Port Townsend eyes fast ferry to Seattle; $1 million sought from U.S. Senate

By Jeff Chew
Peninsula Daily News

PORT TOWNSEND -- The Port of Port Townsend hopes to acquire the Chilkat Express, one of the fastest passenger vessels in U.S. waters, "if all the stars line up," Deputy Director Jim Pivarnik said Wednesday.

"It's our vision to bring a boat into Point Hudson," he said.

Such a ferry would attract passengers from Seattle who could then connect to tours to wineries, restaurants or other sights in and around Port Townsend before taking them back to the Emerald City, he said.

Pivarnik briefly detailed the port's passenger ferry position during a Port Townsend Main Street Merchants Breakfast meeting on transportation proposals in Port Townsend.

P.S. Express, which operates Point Hudson to San Juan Island whale-watching tours and is owned by Pete and Sherry Hanke, is consulting with the port on a possible acquisition that Pivarnik said is predicated on the port securing a $1 million U.S. Senate transportation subcommittee appropriation with the help of Sen. Patty Murray, D-Freeland.

The Chilkat Express is a passenger ferry owned by a touring business in Alaska that is capable of cruising at 43 knots fully loaded.

It would be capable of sailing to Seattle in 40 minutes.

Fuel consumption at cruising speed is 120 gallons per hour.

The Chilkat Express has been out of service for a year and Pivarnik said the owners want $700,000 for it.

That's too high a price, he said, and the port believes the 9-year-old boat built in Bellingham is actually worth about $400,000.

The Chilkat Express is a hydrofoil-assisted jet catamaran design that has been developed by the New Zealand-based company Technicraft Design. It was fabricated under a license by All American Marine in Bellingham for the operator, Chilkat Cruises & Tours.

Securing the federal funding is a matter of support, Pivarnik said, and he said the port has seen help in the way of letters from Port Townsend City Manager David Timmons and Stan Cummings, executive director of the Northwest Maritime Center.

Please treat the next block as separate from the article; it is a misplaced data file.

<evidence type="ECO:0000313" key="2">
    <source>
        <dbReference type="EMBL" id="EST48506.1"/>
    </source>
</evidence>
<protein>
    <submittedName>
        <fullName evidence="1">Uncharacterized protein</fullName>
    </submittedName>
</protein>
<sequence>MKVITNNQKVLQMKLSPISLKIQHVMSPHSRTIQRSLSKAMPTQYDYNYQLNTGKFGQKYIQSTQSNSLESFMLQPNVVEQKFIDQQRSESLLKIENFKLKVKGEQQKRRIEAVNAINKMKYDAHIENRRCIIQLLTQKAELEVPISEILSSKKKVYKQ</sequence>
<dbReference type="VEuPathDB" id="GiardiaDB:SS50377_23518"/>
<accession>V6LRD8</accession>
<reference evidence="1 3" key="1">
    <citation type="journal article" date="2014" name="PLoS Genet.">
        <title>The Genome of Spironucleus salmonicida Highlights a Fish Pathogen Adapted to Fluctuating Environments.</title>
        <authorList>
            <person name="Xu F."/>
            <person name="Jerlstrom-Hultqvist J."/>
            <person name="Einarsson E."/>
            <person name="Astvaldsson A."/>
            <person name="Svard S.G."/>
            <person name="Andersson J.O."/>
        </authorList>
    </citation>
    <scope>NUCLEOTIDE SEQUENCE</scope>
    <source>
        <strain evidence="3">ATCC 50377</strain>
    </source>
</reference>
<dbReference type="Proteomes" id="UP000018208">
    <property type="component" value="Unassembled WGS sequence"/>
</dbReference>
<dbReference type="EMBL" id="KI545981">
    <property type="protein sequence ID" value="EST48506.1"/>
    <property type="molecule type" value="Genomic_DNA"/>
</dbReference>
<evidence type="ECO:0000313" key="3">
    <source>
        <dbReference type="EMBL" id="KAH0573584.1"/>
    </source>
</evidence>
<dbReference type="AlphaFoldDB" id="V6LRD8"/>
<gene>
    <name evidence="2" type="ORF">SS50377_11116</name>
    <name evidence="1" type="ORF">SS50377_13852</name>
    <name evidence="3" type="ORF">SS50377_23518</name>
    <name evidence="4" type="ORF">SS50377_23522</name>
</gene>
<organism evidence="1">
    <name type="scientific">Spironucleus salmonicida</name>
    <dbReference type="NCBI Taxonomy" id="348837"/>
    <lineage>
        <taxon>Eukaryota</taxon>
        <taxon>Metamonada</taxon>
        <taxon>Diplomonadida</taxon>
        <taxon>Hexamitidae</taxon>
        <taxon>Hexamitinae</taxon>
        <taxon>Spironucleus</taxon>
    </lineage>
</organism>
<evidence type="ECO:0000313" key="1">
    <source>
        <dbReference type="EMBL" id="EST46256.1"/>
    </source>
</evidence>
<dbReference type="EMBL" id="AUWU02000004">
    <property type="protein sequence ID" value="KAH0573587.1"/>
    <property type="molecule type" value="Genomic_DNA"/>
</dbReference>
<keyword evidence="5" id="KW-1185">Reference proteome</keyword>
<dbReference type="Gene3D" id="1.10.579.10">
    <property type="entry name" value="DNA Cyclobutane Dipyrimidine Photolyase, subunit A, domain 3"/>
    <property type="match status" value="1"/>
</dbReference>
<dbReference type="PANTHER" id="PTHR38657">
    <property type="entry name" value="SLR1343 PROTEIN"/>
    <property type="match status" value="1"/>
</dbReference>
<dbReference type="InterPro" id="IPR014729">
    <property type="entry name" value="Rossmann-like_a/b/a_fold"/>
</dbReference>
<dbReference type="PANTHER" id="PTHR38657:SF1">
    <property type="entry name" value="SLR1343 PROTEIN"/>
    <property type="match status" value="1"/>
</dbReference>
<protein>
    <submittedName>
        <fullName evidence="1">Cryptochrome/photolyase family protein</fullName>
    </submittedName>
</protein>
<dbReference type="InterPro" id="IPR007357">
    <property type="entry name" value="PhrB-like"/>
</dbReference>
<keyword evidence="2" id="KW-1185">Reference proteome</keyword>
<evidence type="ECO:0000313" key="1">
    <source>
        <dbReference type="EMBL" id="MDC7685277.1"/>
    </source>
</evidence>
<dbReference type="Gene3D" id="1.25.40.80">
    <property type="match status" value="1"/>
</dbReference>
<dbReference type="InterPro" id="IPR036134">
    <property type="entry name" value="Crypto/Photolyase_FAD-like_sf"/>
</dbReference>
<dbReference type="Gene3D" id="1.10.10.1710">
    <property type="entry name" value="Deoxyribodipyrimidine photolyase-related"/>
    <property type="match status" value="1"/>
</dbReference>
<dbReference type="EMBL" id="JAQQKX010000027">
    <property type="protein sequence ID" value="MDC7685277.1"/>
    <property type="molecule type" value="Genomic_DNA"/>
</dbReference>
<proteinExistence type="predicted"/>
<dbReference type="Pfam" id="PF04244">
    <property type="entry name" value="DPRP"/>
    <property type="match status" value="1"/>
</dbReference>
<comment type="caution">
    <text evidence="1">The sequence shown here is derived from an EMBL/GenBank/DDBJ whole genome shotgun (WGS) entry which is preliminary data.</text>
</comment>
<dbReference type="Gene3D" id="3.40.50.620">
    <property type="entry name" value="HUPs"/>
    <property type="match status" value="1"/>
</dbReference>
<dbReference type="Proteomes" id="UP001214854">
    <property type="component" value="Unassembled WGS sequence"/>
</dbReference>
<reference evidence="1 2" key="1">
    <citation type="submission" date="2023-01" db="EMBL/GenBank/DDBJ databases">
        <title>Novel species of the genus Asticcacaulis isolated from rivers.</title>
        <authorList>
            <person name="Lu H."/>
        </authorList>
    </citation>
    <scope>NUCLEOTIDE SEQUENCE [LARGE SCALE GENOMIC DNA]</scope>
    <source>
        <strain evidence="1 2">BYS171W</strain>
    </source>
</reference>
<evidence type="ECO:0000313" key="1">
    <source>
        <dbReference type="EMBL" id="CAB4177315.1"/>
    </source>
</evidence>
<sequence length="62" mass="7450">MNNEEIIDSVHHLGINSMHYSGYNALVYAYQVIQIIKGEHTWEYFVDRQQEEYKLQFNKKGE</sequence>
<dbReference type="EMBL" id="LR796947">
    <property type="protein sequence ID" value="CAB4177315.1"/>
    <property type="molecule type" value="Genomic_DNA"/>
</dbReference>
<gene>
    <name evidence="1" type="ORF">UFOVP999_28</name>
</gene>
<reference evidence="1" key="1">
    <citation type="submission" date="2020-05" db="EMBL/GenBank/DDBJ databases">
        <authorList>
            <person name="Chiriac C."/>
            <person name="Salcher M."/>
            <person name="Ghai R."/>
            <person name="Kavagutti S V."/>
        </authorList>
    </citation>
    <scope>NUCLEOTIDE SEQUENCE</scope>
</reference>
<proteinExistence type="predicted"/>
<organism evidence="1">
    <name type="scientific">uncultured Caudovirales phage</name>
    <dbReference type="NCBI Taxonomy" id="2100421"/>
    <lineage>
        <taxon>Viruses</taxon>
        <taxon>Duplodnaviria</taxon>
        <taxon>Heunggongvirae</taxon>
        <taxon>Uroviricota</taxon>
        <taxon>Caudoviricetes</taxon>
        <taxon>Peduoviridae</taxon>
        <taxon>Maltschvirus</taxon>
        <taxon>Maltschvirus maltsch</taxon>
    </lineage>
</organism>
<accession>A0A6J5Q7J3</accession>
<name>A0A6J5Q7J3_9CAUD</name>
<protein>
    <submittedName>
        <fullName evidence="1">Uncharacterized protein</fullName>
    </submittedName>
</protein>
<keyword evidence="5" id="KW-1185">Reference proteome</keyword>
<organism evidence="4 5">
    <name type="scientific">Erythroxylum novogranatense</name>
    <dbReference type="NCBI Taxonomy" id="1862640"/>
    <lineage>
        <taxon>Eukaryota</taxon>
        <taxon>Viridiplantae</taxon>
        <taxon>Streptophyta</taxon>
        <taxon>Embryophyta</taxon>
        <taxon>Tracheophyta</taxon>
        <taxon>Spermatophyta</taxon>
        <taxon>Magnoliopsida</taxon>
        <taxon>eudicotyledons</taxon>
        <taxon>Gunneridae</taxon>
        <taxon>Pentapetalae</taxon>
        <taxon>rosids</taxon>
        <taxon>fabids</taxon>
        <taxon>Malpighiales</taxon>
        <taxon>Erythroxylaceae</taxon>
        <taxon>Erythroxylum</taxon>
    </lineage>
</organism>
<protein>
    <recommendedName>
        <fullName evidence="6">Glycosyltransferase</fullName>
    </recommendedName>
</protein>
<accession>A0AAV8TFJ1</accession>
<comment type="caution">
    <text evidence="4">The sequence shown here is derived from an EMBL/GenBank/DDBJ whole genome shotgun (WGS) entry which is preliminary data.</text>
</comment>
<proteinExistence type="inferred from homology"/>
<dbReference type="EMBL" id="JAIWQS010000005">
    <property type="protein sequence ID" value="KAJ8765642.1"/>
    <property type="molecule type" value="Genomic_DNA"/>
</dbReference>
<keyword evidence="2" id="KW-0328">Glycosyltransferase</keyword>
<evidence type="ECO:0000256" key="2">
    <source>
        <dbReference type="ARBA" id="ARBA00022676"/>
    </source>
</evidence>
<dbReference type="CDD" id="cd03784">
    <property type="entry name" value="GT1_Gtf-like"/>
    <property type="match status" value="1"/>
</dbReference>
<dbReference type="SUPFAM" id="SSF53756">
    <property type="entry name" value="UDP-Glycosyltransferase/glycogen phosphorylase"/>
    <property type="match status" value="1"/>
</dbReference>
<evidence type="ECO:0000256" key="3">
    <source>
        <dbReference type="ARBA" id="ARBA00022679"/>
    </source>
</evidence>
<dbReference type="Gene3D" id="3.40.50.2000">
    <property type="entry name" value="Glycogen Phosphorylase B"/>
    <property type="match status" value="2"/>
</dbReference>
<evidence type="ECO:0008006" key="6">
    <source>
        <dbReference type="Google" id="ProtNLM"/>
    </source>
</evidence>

Call to action

"The whole thing is, it's a call to action to the community," the port official said, urging residents to send letters of support to Murray at her office, 173 Russell Senate Office Building, Washington, D.C., 20510-4701.

Pivarnik hopes to win over those who oppose passenger ferry service to Port Townsend because they fear gentrification of the historic seaport town.

The port's $1 million passenger ferry funding appropriation request is before the Senate Subcommittee on Transportation, Housing and Urban Development, and Related Agencies.

A decision is expected by October.

"If all the stars line up we could be operating by the first of the year," he said.

Mayor Michelle Sandoval, who attended the Main Street event, said the port, city and others should look at all Senate funding requests for 2011, "asking for support of Port Townsend overall."

The city also has appropriation requests through Murray's office before the same subcommittee for a Port Townsend Library expansion project, the development of Howard Street off upper Sims Way, and additional downtown streetscape work.

Pivarnik agreed with Sandoval who called for a "community conversation" on the ferry funding and helping Port Townsend altogether.

"It's a vote for Port Townsend in general," the mayor said.

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Port Townsend-Jefferson County Editor Jeff Chew can be reached at 360-385-2335 or at jeff.chew@peninsuladailynews.com.

Last modified: April 29. 2010 12:12AM
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